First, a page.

Americans Are Bigger Than Ever

New survey reports that Americans are 20 pounds heavier than two decades ago.
Americans are bigger than ever. Do we have the willpower to reverse the trend? (Photo: Getty Images)
Nov 28, 2011· 1 MIN READ
Originally from Baltimore, Oliver lives and writes on a quiet, tree-lined street in Brooklyn.

I'm only just starting to recover from a long weekend of Thanksgiving-induced binging, and a new study is already trying to shame me back into shape.

According to the annual Gallup Health and Healthcare Survey, men are reporting an average weight of 196 pounds while women are reporting an average of 160 pounds, up nearly 20 pounds from self-reported weights in 1990.

As Americans' waistlines continue to expand, so has their ideal weight. Today, men on average say their ideal weight is 181 pounds and women 138 pounds, up from 171 and 129 pounds, respectively, from two decades ago.

The news is just the latest in a series of heavy hitters. To the dismay of parents everywhere, last week Congress voted to count pizza and french fries as vegetables in school cafeterias. And this week a 200-pound 8-year-old in Ohio was reportedly sent to a foster home after social workers deemed his mother medically negligent for her inability to curb his weight. Obesity already costs the U.S. healthcare system a whopping $147 billion a year, and it doesn't look like that number is going south any time soon.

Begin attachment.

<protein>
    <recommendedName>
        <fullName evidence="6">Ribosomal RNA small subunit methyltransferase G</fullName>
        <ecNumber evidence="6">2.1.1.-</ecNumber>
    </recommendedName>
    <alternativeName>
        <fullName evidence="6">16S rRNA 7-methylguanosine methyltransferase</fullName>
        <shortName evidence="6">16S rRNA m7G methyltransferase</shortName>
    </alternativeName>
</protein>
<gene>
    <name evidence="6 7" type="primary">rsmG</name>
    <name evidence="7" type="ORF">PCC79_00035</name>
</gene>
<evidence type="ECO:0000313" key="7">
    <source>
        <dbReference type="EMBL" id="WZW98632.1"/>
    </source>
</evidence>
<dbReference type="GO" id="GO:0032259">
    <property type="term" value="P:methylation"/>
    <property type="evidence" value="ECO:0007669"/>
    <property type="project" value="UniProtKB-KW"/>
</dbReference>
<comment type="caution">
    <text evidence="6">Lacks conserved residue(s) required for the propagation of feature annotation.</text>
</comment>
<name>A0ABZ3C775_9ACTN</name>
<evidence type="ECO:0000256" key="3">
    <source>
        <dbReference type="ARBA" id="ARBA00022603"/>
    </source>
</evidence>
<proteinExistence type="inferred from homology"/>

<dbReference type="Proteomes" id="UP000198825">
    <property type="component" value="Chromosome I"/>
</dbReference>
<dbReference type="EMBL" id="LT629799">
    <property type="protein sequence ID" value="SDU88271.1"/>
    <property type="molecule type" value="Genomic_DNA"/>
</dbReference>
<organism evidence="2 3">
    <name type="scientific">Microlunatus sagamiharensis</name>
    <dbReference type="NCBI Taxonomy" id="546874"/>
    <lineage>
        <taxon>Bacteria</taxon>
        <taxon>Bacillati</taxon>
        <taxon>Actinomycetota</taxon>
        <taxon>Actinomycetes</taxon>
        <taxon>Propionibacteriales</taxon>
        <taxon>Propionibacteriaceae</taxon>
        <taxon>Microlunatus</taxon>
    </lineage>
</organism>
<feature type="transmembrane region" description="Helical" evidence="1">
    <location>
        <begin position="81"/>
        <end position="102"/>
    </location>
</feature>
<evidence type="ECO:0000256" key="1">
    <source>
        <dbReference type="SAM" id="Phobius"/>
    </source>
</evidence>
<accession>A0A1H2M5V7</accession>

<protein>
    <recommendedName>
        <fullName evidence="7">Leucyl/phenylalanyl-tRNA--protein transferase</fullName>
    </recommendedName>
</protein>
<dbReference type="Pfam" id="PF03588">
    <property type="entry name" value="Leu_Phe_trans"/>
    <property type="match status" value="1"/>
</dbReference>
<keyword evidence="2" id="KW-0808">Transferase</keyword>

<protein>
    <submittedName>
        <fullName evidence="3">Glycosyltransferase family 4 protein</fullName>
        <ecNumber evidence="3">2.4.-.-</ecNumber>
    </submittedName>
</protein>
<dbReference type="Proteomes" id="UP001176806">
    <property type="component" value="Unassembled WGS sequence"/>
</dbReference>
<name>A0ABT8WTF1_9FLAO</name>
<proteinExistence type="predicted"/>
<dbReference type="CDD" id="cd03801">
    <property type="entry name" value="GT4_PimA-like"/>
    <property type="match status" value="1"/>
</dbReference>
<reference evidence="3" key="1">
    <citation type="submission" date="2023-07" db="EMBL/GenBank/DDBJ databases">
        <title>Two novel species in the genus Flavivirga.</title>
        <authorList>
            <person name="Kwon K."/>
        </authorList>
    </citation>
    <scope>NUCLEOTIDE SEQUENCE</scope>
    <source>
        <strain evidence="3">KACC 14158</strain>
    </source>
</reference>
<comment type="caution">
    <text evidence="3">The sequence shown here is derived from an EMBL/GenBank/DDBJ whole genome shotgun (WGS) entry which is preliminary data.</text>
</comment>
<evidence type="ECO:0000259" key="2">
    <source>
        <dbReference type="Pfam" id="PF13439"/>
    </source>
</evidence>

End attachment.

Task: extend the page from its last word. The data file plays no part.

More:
What can be done? Obesity afflicts those closest to poverty, and when it comes to feeding a big family, it's often the least nutritious foods that offer the most calories for the buck. Forward-thinking government policies like the SNAP program and an objective measure of nutritional quality can go a long way towards improving the health of those that are struggling financially. But until we figure out how to make healthy options affordable, the battle of the bulge will always be fought uphill.

There's also the problem of self-perception. Despite the fact that we're getting further and further from our ideal weights, a majority of Americans reported that their weight was "about right," a finding that has stayed consistent over the past 20 years. Although 61.7 percent of us are overweight or obese, according to BMI index, just 39 percent of us are willing to call ourselves that. Maybe it's time for all of us to take a long hard look at the mirror—or the scale—and put the cold stuffing and mashed potatoes back in the fridge.